As an entrepreneur, you've likely heard of incorporation and sole proprietorship before. But if you're unsure what they actually mean and which one is right for you, you're not alone.
Many small business owners struggle to differentiate and decide between a corporation vs. a sole proprietorship. It doesn't have to be complicated, though. Ahead, we'll explain what a corporation and sole proprietor are and outline each one's benefits so you can make an informed decision that works for you.
What Is a Corporation?
A traditional corporation (or C Corp) is a business structure in which the company is its own legal entity. The business's owner (or owners) are completely separate, meaning that the business itself can:
Be taxed on those earnings
Be legally liable for any purported wrongdoings
When a business becomes a corporation, its owner becomes an owner-employee. This means that they receive a salary (and pay taxes on their personal income) just like any other employee. That's true whether the corporation consists of one person working out of their home office or as many employees as Apple.
C Corps are actually much less common than LLCs, S Corps, partnerships and other pass-through entities (i.e., entities that pass all their income to owners or investors).
In fact, the IRS received tax returns from only 1.6 million C Corporations in 2013. Pass-through entities were much more prevalent, with 4.3 million in total.
What Is a Sole Proprietorship?
A sole proprietorship is a business that is not separate from its owner. In other words, a sole proprietorship's owner:
Must be the sole owner
Is in charge of paying the business' taxes
Can be held personally responsible for its debts and liabilities
Cannot separate their own assets and liabilities from those of the business
And although sole proprietorships can register a trade name, they are unable to sell stocks like corporations can.
In terms of popularity, sole proprietorships take the cake among U.S. entrepreneurs. In 2018, the IRS received over 27 million returns from sole proprietorships (up 3 million from a previous report in 2013).
Is It Better to Incorporate or Be a Sole Proprietor?
Judging by the number of corporations in the U.S. and the number of sole proprietorships, you'd think that sole proprietorships are the superior choice. However, the issue of corporation vs. sole proprietorship isn't that simple.
In reality, the benefits of a corporation vs. those of a sole proprietorship vary depending on your unique wants and needs.
The advantages of corporations include:
Robust protection from personal liability
The ability to sell stocks and bonds, which in turn makes it much easier to raise capital and attract employees
Unlimited number of investors
Indefinite lifespan that can continue even after the owners die or leave the company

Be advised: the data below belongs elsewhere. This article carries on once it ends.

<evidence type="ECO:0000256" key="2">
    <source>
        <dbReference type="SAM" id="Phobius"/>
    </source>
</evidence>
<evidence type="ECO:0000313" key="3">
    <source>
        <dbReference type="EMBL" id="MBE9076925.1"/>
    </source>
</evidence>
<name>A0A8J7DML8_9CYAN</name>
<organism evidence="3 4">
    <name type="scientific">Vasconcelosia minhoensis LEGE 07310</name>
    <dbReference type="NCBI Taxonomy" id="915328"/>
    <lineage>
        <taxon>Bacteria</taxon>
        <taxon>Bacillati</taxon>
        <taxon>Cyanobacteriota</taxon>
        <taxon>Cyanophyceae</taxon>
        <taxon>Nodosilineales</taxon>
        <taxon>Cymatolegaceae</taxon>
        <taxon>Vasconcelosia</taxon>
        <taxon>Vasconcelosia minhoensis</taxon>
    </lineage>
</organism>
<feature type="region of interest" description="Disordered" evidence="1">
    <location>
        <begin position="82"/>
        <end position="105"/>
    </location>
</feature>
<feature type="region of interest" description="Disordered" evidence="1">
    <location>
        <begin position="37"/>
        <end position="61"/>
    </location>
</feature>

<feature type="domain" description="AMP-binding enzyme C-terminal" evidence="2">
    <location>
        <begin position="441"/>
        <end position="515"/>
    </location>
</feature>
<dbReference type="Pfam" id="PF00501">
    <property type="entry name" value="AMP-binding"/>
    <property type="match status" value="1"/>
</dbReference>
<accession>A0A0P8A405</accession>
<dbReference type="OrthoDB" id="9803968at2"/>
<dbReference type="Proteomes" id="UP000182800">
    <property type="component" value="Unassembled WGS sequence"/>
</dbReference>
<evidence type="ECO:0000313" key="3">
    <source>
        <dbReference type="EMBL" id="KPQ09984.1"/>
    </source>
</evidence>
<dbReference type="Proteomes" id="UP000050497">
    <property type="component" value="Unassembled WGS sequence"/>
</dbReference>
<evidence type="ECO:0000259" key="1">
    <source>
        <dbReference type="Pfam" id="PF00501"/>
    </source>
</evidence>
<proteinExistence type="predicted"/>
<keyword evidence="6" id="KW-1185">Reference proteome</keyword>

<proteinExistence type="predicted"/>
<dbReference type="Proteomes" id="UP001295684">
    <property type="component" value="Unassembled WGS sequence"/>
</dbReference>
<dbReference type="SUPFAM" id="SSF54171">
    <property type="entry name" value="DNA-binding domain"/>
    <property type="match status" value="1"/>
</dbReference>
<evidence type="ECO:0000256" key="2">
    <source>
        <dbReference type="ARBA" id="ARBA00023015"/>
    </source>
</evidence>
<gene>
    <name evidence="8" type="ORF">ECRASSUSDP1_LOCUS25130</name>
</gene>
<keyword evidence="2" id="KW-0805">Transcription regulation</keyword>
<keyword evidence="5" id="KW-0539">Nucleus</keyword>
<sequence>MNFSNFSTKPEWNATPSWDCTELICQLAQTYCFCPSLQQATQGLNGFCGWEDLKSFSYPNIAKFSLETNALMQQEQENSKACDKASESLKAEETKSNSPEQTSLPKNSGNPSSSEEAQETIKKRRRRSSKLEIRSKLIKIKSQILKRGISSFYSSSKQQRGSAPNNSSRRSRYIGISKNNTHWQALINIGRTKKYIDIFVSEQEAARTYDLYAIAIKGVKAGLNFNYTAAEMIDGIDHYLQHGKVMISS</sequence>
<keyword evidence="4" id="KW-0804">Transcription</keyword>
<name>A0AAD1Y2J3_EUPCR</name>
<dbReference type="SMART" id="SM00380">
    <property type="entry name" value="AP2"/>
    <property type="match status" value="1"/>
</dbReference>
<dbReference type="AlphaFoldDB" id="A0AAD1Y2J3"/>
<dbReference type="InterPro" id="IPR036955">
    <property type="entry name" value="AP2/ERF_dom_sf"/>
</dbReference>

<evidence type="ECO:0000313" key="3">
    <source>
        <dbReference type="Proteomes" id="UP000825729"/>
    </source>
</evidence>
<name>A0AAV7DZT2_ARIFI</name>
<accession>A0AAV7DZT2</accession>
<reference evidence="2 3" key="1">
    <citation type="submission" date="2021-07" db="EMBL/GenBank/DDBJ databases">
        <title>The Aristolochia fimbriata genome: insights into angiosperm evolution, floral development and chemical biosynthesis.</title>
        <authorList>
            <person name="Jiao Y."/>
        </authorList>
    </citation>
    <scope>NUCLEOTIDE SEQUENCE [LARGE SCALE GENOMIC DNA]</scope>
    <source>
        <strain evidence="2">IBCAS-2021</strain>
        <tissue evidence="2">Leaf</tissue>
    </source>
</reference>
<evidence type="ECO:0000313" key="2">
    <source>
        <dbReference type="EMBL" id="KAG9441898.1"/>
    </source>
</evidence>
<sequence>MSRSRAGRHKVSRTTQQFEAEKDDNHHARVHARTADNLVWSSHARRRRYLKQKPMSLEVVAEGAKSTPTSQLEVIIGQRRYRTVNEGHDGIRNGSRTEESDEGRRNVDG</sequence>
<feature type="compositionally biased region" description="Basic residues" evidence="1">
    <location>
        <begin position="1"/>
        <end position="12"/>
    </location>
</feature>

On the other hand, the main advantages of a sole proprietorship include:
Easy and inexpensive to start with no formal action required
Straightforward taxation – the business' income is viewed as your personal income, so it's simply taxed as such
Complete control over the business
But both corporations and sole proprietorships come with a set of disadvantages, too.
The drawbacks of corporations include:
Can be more complex and expensive to start
Separate income tax
More extensive record-keeping and reporting
Increased regulatory oversight from state and federal organizations
Higher operational fees
Sole proprietorships aren't without their faults, either. Their most significant drawbacks include:
Full and unlimited personal liability – if your business goes into debt or gets into legal trouble, then so do you
Considerable difficulty raising capital from investors and obtaining loans from banks
Complete and total personal responsibility for any costly mistakes or overlooked details
Do Corporations Pay More Taxes Than Sole Proprietorships?
Before making any concrete decisions, it's important to examine the tax differences between corporations and sole proprietorships.
In general, corporations do pay more taxes than sole proprietorships. That's because a corporation is treated as its own entity by the IRS, meaning it has to pay state and federal taxes on the money it earns.
In some cases, corporations can even be double taxed. This occurs when a corporation's dividends are paid to shareholders. In such a scenario, those dividends are viewed as income and taxed again. (Note that this is only the case for C corporations — S Corporations offer pass-through taxation, so their income is only taxed once.)
For sole proprietorships, taxation is simpler. Its profits are treated as your profits, and you can pay your sole proprietorship's taxes just by paying your own taxes. Keep in mind that as a sole proprietorship, you'll be subject to self-employment taxes, so be sure to plan accordingly.
In the end, a corporation may be better than a sole proprietorship if you have a large company and wish to limit your personal liability, want separation of your taxes from your company's, want to raise capital more easily or want to be able to issue stocks. Consider which option is the best fit for you and your unique business.
Unsure which business structure you should choose? Take our business entity quiz to find out in just a few minutes. And when you're ready, Incfile can help you form your new C Corp and get up and running in no time.
Carrie Buchholz-Powers is a Colorado-based writer who’s been creating content since 2013. From digital marketing to ecommerce to land conservation, she has experience in a wide range of fields and loves learning about them all. Carrie is fond of history, animals and beauty in equal measure. In her free time, she enjoys knitting, playing video games and exploring Colorado's prairies and mountains with her husband.